Some volunteers in Arizona were from Texas, and they returned to form Texas Minutemen LLC, based in Arlington. The group's co-founder, Shannon McGauley, said he agrees philosophically with Simcox but objects to the national structure.

McGauley's group also objects to paying the $50 fee per person that goes toward background checks and use of the national group's consultants, Web site and training.

"We wanted to keep it among Texans," he said. "And we don't charge anything."

Both groups have scouted land and have been gaining permission from landowners to set up lookout stations. Other groups have formed in New Mexico, California and Michigan -- among other border states -- with varying degrees of affiliation with Simcox's organization.

The Texas Minutemen said they will patrol the El Paso area, including Fabens and Fort Hancock. McGauley said his group has formed a loose network with similar organizations in New Mexico and California. He said another Texas group based in Houston is forming and expected to be part of the network.

Two Texas groups could cause problems, said Felix Almaraz, history professor specializing in Texas-Mexico border issues at the University of Texas at San Antonio.

"They're under different commands," he said. "They have a common objective of border security, but they're not coordinating together. It'll end up being selective surveillance."

Because the groups under close watch, any mishap could cause major damage to them, said Jerry Thompson, history professor at Texas A&M International University in Laredo.

"I think we need to be careful," he said. "This Texas individualism can get out of hand. What we need is more Border Patrol agents on the border. We don't need more Minutemen."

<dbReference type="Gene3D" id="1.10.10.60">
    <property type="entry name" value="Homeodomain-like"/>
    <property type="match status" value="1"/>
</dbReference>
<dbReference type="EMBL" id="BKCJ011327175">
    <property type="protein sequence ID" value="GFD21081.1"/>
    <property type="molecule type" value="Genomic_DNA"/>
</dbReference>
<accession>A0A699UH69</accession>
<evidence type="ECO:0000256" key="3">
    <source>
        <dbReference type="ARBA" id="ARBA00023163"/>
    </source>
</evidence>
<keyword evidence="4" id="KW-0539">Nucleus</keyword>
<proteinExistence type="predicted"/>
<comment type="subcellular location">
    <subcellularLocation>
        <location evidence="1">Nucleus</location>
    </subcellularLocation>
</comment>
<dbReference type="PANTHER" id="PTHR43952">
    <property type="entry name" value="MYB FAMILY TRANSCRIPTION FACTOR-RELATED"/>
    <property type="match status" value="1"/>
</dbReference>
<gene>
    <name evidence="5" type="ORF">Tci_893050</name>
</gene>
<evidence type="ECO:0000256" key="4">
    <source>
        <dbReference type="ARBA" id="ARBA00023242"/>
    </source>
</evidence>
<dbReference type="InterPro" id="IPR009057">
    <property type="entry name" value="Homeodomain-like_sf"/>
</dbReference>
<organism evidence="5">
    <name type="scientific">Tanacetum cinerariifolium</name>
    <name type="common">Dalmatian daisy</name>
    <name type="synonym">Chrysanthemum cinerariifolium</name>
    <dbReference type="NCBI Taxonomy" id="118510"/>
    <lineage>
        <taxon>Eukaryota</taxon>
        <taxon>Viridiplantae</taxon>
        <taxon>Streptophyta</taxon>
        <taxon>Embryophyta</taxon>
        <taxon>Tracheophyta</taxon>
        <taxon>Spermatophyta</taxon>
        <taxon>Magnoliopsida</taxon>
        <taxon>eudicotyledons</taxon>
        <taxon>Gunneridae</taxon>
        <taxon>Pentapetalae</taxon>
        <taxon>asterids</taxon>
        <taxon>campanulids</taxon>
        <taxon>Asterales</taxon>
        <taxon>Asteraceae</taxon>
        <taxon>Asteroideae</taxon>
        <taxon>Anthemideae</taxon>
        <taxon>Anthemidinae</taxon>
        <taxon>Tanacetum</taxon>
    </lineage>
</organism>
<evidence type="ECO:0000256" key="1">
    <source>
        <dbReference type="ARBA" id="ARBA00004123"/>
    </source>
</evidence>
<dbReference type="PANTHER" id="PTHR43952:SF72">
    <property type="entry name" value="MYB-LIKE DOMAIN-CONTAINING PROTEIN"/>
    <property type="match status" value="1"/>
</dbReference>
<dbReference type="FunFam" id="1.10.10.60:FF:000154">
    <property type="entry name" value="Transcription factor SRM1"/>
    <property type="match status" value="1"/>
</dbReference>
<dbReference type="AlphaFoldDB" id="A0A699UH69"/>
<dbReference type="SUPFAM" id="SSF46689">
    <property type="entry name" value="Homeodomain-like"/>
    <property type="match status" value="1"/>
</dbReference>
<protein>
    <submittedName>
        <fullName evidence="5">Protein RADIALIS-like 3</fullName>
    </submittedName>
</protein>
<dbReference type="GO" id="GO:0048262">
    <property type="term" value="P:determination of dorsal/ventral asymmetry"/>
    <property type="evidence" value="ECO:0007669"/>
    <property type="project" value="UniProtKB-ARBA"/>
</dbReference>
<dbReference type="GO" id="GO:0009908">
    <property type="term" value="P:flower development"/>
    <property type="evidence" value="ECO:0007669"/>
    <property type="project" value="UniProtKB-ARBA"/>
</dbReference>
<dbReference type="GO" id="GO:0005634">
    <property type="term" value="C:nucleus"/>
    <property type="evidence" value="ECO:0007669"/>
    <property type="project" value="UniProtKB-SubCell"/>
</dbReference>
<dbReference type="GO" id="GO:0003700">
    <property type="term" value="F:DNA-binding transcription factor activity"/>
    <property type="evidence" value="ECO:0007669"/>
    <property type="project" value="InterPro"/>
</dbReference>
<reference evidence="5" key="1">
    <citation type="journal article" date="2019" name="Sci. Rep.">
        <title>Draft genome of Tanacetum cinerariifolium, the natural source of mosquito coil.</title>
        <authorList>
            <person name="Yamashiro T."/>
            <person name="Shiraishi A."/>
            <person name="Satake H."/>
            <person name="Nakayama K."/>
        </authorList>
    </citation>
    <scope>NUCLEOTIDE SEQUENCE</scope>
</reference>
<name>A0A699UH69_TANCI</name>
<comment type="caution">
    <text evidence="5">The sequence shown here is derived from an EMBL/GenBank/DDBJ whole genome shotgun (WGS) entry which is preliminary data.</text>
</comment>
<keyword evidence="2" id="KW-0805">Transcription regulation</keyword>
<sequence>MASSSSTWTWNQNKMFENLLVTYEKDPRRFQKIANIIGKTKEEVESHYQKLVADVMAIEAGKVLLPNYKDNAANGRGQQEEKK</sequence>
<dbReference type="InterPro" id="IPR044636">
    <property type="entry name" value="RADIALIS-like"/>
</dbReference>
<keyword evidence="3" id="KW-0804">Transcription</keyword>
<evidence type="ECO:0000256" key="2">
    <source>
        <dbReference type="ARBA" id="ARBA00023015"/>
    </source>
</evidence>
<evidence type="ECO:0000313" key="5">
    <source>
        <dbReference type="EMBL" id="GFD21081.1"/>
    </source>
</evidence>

Meanwhile, of course, Simcox's national organization keeps bubbling along, despite all the zigzags. According to a news release on its Web site, its plans to organize patrols in four states -- California, Arizona, New Mexico, and Texas -- for the entire month of October:
Join fellow Patriot-Minutemen in October for a four state month-long Border Patrol to observe, report and protect the US from illegal immigration in all southern border states is the new National Organization for the original Minuteman border project. It is the only group authorized by Chris Simcox and Jim Gilchrist who organized the first border watch.

Contact us immediately to learn about upcoming missions. We are expanding to California, Texas and New Mexico on the southern border. Requests from activated volunteers on the northern border with Canada - Maine, Vermont, Michigan, Minnesota, North Dakota, Idaho and Washington State are creating new operations, this is truly an exciting time for Patriots!